I. Jesus Christ as a High Priest much excels in the GREATNESS AND PERFECTNESS OF THE TABERNACLE. Jesus Christ entered "by a greater and more perfect tabernacle." By the tabernacle here we are to understand, say some, the expanse above, the stellar firmament, through which Christ entered into the holy place. But the ablest commentators understand by it the body of Jesus Christ. And the author of this Epistle furnishes a strong ground for that interpretation in Hebrews 10:20. A hint to the same purport is to be found in the text, for it is averred of this tabernacle that "it is not of this building," that is, not of this creation. The humanity of the Lord Jesus is the beginning of a new creation. But it is not the visible body in itself that is intended by the tabernacle, as it is not the visible blood in itself that is meant by the "blood"; but human nature in the person of the Son of God, in which the Word has "tabernacled" among us, and by which He is the "beginning of the creation of God."

II. Jesus Christ as a High Priest much excels in the GREATNESS OF THE HOLY PLACE. There was no need for a special word in this place to denote the greatness of the holy place, as it follows naturally from the preceding words. "Christ, by a greater and more perfect tabernacle, entered in once into the holy place"; and if the tabernacle were "greater and more perfect," it follows of necessity that the holy place was so likewise. The same thought belongs to both. Christ entered through the tabernacle of His untainted humanity to a corresponding holy place; He went into the holy place of the eternal world; He entered into the holy of holies of the universe. But God never does anything hurriedly; so Christ, after receiving the keys of the invisible world, took forty days to appear to His disciples at different times, in order to assure their minds that all power is given unto Him in heaven and on earth, and that a clear way, which no one may block, is opened unto them from earth to heaven. Then He ascended, in quiet unruffled glory, to take His proper place as the minister of the sanctuary, and sat down on the right hand of Majesty on high. There is not a higher place in all heaven than where Jesus Christ is to-day in our nature. He is as high as God Himself could raise Him.

III. Christ as a high priest excels in the PRECIOUSNESS OF THE BLOOD. The worth of the blood was owing to the worth of the life, and the worth of the life to the greatness of the Person. When a man is martyred, the soul does not die; nevertheless, the soul imparts worth to the life of the body, and confers immeasurably more importance on the death of a man than the death of a beast. But notwithstanding the greatness of the difference between man and an animal, it is only a difference of degrees. Man is but a creature as well as the animal. But the difference between man and God is as great as that between a creature and the Creator. And yet, in the person of Jesus Christ, the Creator has come into closer union with humanity than that between our souls and our bodies. Though, perhaps, it be not proper to say that God died, yet the one who died was God. The infinite Person of the Son was in the obedience; the infinite Person was in the suffering; the infinite Person was in the death: imparting boundless worth and merit to all, so as to be a "propitiation for our sins; and not for ours only, but for the sins of the whole world." Because the Person is so great, the preciousness of the blood has filled all heaven, and has converted the throne of Majesty into a mercy-seat.

IV. Jesus Christ excels as High Priest in the PERFECTNESS OF HIS WORK. The Jewish high priest was obliged to go to the holy place every year, because there was no effectual reconciliation; only the surface was a little washed, only temporal forgiveness was administered. But the sacrifice of Christ effected a thorough reconciliation — there is no need for a second attempt.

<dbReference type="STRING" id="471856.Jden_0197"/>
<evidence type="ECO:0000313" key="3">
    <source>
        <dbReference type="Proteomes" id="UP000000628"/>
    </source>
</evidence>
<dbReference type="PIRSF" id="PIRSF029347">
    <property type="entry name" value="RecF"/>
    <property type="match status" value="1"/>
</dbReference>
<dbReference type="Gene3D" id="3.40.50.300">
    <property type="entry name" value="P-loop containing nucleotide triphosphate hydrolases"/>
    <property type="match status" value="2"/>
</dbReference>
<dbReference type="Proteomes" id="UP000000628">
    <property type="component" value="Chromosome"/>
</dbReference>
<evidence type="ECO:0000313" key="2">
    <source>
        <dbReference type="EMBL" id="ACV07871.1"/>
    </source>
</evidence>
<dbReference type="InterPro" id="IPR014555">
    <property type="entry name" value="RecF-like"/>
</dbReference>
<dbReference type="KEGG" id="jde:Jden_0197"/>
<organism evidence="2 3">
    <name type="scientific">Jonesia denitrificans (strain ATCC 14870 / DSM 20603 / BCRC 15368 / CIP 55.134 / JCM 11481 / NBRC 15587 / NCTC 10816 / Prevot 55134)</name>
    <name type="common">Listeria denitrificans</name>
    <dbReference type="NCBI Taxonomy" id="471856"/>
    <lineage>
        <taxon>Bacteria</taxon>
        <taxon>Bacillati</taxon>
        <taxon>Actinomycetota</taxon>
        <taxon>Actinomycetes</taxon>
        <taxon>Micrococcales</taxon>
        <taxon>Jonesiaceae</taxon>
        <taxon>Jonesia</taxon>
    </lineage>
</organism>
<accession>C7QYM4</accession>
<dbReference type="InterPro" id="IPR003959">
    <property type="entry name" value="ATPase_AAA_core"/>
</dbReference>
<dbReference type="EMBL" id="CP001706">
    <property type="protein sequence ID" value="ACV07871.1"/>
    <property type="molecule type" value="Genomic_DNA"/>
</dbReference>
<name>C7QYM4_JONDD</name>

V. Jesus Christ excels as High Priest in the NATURE AND EFFICACY OF THE REDEMPTION. He obtained eternal redemption or deliverance for us. This follows necessarily from the other part of the verse. As He went to the holy place in heaven, it must be that the redemption is eternal. There is not a higher court ever to reverse the verdict. The acquittal is from the throne of God Himself.

(Lewis Edwards, D. D.)

Homilist.
The object of right worship has ever been the same, but its mode has undergone two great changes:

1. From no sacrifice to many sacrifices.

2. From many sacrifices to one — from the many mediations of Moses to the one mediation of Christ.

I. CHRIST INTRODUCED HIGHER THINGS.

1. A higher system of teaching. More spiritual, clear, and diffusive.

2. A higher form of worship. More simple, personal, attractive, and free.

3. A higher state of union. Marked by broader views, higher aims, more expansive benevolence.

II. CHRIST OFFICIATES IN A HIGHER SANCTUARY.

1. Heaven is a more extensive sanctuary. "Greater." For all kindreds, &c.

2. A more Divine sanctuary. "Not made with hands."

III. CHRIST PRESENTED A HIGHER SACRIFICE. His own life — the most precious of all.

IV. CHRIST ACCOMPLISHED A HIGHER WORK. "Redemption" of forfeited rights and paralysed powers; redemption from guilt and spiritual influence of sin; impartation of pardon and purity to the condemned and corrupt; and all this eternal.

(Homilist.)

I. CONSIDER THE PRIESTHOOD OF CHRIST IN RELATION TO THE PAST — AND THE RETROSPECTIVE EFFICACY OF HIS WORK IN BEHALF OF THE WORSHIPPERS OF A FORMER AGE. To this view we are led by the whole course of the apostle's argument in this chapter, and the various allusions to sacrificial rites contained in the Old Testament. The doctrine of propitiation is the harmonising doctrine of the whole Bible. It makes the narrative of patriarchal, Levitical, and prophetical life one history. The men who lived under these dispensations all felt their need of mercy, and with certain differences of outward circumstances, all sought for mercy in the same way. The fundamental articles of religion have been the same in every age of the world. Such is the antiquity of Christ's priesthood. It reaches far back through all the religious economies under which fallen man has ever lived. Christ is that true Melchisedec who has neither beginning of life nor end of days. "He has obtained for us," says the apostle, "eternal redemption." Rolling ages impair not the earnestness of His intercession, nor multitudinous offences the worth of the plea He brings. "He ever liveth." "He abideth a priest continually."